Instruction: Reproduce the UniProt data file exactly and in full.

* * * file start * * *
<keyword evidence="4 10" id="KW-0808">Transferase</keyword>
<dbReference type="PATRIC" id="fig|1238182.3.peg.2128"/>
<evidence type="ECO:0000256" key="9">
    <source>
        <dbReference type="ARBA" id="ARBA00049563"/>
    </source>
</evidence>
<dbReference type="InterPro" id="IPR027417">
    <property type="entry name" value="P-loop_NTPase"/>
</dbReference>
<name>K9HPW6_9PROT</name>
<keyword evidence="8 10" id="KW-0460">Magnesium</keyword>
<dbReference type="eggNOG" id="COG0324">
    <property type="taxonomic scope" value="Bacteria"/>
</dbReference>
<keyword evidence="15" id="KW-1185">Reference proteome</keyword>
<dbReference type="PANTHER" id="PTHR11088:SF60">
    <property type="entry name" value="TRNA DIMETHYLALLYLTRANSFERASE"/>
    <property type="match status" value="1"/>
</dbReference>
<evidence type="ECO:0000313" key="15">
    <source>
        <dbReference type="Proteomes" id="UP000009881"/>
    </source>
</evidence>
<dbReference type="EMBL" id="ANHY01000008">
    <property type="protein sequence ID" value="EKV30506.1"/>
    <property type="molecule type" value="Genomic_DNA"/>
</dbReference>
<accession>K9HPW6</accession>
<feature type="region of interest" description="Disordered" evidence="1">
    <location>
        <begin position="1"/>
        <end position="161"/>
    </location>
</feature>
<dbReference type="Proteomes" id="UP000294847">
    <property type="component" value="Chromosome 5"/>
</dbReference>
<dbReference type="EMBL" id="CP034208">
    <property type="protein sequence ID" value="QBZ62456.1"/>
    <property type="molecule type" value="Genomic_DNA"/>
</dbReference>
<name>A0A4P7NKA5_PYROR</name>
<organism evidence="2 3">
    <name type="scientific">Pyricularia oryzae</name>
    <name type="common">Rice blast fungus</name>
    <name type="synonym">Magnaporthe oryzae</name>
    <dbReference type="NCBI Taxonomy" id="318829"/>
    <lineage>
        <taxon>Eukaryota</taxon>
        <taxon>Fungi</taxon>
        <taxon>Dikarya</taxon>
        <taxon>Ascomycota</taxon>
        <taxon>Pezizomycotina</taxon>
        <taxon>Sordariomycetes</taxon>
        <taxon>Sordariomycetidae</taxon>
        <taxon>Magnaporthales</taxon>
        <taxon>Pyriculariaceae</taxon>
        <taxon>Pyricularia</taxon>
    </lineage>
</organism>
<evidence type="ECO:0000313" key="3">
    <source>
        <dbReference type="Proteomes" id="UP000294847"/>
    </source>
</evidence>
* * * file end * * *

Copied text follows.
<keyword evidence="4 10" id="KW-0808">Transferase</keyword>
<dbReference type="PATRIC" id="fig|1238182.3.peg.2128"/>
<evidence type="ECO:0000256" key="9">
    <source>
        <dbReference type="ARBA" id="ARBA00049563"/>
    </source>
</evidence>
<dbReference type="InterPro" id="IPR027417">
    <property type="entry name" value="P-loop_NTPase"/>
</dbReference>
<name>K9HPW6_9PROT</name>
<keyword evidence="8 10" id="KW-0460">Magnesium</keyword>
<dbReference type="eggNOG" id="COG0324">
    <property type="taxonomic scope" value="Bacteria"/>
</dbReference>
<keyword evidence="15" id="KW-1185">Reference proteome</keyword>
<dbReference type="PANTHER" id="PTHR11088:SF60">
    <property type="entry name" value="TRNA DIMETHYLALLYLTRANSFERASE"/>
    <property type="match status" value="1"/>
</dbReference>
<evidence type="ECO:0000313" key="15">
    <source>
        <dbReference type="Proteomes" id="UP000009881"/>
    </source>
</evidence>
<dbReference type="EMBL" id="ANHY01000008">
    <property type="protein sequence ID" value="EKV30506.1"/>
    <property type="molecule type" value="Genomic_DNA"/>
</dbReference>
<accession>K9HPW6</accession>
<feature type="region of interest" description="Disordered" evidence="1">
    <location>
        <begin position="1"/>
        <end position="161"/>
    </location>
</feature>
<dbReference type="Proteomes" id="UP000294847">
    <property type="component" value="Chromosome 5"/>
</dbReference>
<dbReference type="EMBL" id="CP034208">
    <property type="protein sequence ID" value="QBZ62456.1"/>
    <property type="molecule type" value="Genomic_DNA"/>
</dbReference>
<name>A0A4P7NKA5_PYROR</name>
<organism evidence="2 3">
    <name type="scientific">Pyricularia oryzae</name>
    <name type="common">Rice blast fungus</name>
    <name type="synonym">Magnaporthe oryzae</name>
    <dbReference type="NCBI Taxonomy" id="318829"/>
    <lineage>
        <taxon>Eukaryota</taxon>
        <taxon>Fungi</taxon>
        <taxon>Dikarya</taxon>
        <taxon>Ascomycota</taxon>
        <taxon>Pezizomycotina</taxon>
        <taxon>Sordariomycetes</taxon>
        <taxon>Sordariomycetidae</taxon>
        <taxon>Magnaporthales</taxon>
        <taxon>Pyriculariaceae</taxon>
        <taxon>Pyricularia</taxon>
    </lineage>
</organism>
<evidence type="ECO:0000313" key="3">
    <source>
        <dbReference type="Proteomes" id="UP000294847"/>
    </source>
</evidence>